Developing Emotional Intelligence As A Leader

Developing Emotional Intelligence As A Leader

We’ve known about the importance of developing emotional intelligence as a leader for some time now, but there are still some misconceptions about exactly what emotional intelligence is (or is not) and how to increase it. Emotional intelligence isn’t just about having “soft skills.” And it’s not a set of mindfulness practices.

Emotional intelligence is the ability to recognize and control your own emotions and recognize and empathize with the emotions of others. Leaders with high emotional intelligence find their teams have better discussions and make better decisions. Emotionally intelligent leaders give better feedback and are better able to communicate and be understood.

In this article, we’ll outline ways of developing emotional intelligence as a leader based on the four elements in Daniel Goleman’s original research: Self-Awareness, Self-Regulation, Empathy, and Social Skills. (Goleman’s model is sometimes presented with a fifth element, motivation, but we’ve covered motivation a lot in the past.)

Self-Awareness

The first element of emotional intelligence is self-awareness. Self-awareness is your ability to recognize the emotions that you’re feeling. It’s your awareness about your own strengths and weaknesses, values, goals, and drives. Moreover, it’s being aware of the connection between your emotions and your thoughts. Being self-aware as a leader means your decisions are less controlled by your emotions and you are humbler when interacting with your team.

One powerful way to develop more self-awareness is to keep a journal. Spend just a few minutes a day writing down your thoughts, which forces you to confront your emotions. In addition, as a leader, you could keep a “decision journal” where you write down every decision you make, as well as why you felt that was the right decision, and what you hope the result will be. Then, you can review overtime and see if your emotions aren’t causing you to make the wrong decisions.

Self-Regulation

The second element of emotional intelligence is self-regulation. Self-regulation is your ability to control or redirect disruptive emotions and adapt to changing circumstances. It’s your ability to control your emotions and turn them into constructive behaviors. Leaders high in self-regulation rarely lash out or verbally attack others. They make less rash and unethical decisions. They don’t compromise their values.

When it comes to growing your self-regulation, it helps to remember a quote from Viktor Frankl. “Everything can be taken from a man but one thing: the last of the human freedoms — to choose one’s attitude in any given set of circumstances, to choose one’s own way.” When your self-awareness leads to recognizing a disruptive emotion, Pause. Remind yourself that you’re in control. Ask yourself what emotion you’d like to experience right now, and what action would lead to that emotion.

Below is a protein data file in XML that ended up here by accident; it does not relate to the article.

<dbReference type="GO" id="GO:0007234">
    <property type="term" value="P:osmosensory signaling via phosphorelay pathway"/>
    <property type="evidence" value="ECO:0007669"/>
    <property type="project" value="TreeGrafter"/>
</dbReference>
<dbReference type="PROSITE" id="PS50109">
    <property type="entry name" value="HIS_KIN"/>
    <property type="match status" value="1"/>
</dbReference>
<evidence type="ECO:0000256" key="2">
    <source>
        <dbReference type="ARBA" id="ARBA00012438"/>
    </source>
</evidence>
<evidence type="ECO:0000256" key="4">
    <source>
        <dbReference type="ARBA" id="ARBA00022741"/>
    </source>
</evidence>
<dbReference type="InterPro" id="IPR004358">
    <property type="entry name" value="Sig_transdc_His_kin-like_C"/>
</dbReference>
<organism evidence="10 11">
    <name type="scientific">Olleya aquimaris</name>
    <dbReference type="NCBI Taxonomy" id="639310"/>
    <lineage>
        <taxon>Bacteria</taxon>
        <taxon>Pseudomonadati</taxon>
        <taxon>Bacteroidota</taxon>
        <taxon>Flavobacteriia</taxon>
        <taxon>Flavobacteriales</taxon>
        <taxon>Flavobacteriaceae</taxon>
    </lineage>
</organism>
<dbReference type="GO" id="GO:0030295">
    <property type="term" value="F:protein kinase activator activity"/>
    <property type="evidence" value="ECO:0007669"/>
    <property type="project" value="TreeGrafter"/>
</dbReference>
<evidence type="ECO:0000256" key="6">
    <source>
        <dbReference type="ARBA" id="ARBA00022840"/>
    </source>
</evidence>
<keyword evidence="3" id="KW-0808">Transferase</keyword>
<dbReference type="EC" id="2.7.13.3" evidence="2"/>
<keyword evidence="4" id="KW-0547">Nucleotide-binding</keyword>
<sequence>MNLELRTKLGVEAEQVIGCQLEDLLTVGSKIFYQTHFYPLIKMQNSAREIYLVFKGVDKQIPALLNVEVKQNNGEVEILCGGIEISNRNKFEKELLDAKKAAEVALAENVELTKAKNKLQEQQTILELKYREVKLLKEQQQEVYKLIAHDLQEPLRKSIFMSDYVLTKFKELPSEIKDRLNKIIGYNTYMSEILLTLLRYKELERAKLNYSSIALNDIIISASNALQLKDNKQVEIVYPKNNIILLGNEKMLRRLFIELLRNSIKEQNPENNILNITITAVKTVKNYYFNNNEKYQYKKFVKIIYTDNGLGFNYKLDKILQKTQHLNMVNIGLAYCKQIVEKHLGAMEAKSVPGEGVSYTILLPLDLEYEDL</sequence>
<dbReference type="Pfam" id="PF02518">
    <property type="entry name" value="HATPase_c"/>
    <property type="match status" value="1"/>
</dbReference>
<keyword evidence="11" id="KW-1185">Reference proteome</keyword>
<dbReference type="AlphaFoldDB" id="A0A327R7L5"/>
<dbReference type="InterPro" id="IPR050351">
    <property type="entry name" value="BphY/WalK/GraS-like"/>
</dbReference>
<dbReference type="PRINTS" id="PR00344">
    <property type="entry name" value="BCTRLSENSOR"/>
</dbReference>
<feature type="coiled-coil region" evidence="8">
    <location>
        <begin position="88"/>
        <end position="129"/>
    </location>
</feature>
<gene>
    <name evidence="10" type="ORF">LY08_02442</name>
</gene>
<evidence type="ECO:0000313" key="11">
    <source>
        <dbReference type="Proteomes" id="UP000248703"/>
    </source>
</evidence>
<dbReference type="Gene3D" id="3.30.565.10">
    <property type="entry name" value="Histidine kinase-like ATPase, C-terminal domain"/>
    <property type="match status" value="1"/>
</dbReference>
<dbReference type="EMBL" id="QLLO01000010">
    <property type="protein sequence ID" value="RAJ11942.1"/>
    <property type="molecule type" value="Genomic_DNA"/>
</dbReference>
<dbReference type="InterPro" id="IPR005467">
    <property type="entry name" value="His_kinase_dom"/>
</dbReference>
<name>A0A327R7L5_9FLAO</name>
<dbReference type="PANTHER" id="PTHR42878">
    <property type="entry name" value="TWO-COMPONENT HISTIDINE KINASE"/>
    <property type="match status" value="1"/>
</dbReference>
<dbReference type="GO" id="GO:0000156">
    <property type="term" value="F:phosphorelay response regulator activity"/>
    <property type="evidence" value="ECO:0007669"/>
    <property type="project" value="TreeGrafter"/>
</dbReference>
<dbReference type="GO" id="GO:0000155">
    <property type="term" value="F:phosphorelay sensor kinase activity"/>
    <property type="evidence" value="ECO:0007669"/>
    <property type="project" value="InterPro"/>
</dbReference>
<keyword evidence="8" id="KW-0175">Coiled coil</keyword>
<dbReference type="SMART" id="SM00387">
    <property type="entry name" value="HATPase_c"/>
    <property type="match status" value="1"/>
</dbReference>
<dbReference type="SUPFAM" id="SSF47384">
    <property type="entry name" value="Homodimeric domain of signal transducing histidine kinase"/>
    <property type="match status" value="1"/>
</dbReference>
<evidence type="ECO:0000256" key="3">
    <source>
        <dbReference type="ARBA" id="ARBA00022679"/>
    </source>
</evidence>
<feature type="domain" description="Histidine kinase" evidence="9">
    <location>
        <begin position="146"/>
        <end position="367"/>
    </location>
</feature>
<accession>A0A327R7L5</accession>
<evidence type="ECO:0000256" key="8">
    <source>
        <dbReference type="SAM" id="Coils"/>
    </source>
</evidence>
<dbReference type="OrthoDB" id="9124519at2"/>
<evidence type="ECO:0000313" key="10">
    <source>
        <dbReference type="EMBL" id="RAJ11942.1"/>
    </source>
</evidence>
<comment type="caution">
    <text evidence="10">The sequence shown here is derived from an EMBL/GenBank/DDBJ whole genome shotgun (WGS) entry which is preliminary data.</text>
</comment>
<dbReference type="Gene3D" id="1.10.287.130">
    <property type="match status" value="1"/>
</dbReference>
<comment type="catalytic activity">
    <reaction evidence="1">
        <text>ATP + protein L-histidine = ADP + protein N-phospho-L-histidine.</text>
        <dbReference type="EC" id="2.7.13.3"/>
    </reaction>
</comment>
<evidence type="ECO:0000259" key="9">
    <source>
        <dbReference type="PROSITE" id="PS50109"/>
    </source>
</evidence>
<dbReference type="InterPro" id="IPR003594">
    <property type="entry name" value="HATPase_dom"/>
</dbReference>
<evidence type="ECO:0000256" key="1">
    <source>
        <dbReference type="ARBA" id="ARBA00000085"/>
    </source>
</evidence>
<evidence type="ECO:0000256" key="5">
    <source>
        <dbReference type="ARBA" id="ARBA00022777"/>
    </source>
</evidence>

Empathy

The third element of emotional intelligence is empathy. Empathy is how well you consider (or even recognize) other people’s feelings and emotions. It’s how well you can observe the actions of people on your team and perceive the emotions behind them. Leaders high in empathy are better able to coach their team members and provide constructive feedback because they understand how team members will respond to that feedback.

For leaders, empathy also means understanding the collective emotion of the team. To increase in empathy, you may need to check your team’s “emotional pulse” occasionally. This doesn’t mean handing out “pulse” surveys. Instead, it means taking a pause during all-hands meetings to ask how people or feeling or observing how team members interact with each other and imagining the emotions behind their words. And if your attempts to check their pulse aren’t going well, it could be because you’re not open enough about how you’re feeling.

Social Skills

The fourth element of emotional intelligence is social skills. Social skills are how well you manage relationships and build rapport with others. On another level, it’s your ability to use communication to change the emotions of others. As a leader, good social skills help the team move through change and resolve conflicts more easily. Teammates speak to each other more openly because they have a leader who models respectful communication.

For leaders, the best place to start improving social skills is by practicing active listening. When others are speaking, make sure you’re demonstrating that you hear them through your nonverbal communication, such as eye contact, body language, and even small noises that signal comprehension. Ask questions about and summarize what you just heard before offering your own thoughts as an addition. That will not only help you understand your team better, but it will help you be better understood by your team.

As you think through these four elements, one element may have stood out as one you could work on. If so, get started working on it. If not, ask your team. But as they answer, practice the active listening that will grow your social skills. Then make your emotional intelligence development plan based on their feedback. As you do, you’ll find you’ve grown as a leader. And you’ll find your team has grown as well—into a team that can do its best work ever.


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About the author

David Burkus is an organizational psychologist, keynote speaker, and bestselling author of five books on leadership and teamwork.

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